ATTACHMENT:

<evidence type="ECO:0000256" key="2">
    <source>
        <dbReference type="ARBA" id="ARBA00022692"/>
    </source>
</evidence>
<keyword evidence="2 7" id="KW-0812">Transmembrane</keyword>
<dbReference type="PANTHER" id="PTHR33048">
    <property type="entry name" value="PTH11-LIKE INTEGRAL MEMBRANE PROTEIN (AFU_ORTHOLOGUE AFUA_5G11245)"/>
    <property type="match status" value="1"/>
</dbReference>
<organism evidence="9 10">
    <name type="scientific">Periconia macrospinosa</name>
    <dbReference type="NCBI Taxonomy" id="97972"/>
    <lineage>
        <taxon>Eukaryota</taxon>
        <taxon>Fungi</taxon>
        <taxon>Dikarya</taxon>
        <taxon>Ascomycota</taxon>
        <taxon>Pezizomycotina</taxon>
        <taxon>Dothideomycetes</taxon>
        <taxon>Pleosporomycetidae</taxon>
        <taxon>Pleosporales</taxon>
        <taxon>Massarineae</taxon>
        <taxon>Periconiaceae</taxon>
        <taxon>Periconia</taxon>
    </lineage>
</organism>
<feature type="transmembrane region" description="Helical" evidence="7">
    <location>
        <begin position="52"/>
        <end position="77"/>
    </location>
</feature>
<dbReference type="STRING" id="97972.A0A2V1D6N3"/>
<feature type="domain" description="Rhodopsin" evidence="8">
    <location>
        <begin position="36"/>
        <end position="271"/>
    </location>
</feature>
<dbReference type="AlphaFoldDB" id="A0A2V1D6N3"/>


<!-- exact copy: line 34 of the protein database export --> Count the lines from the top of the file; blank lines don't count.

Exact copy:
<dbReference type="STRING" id="97972.A0A2V1D6N3"/>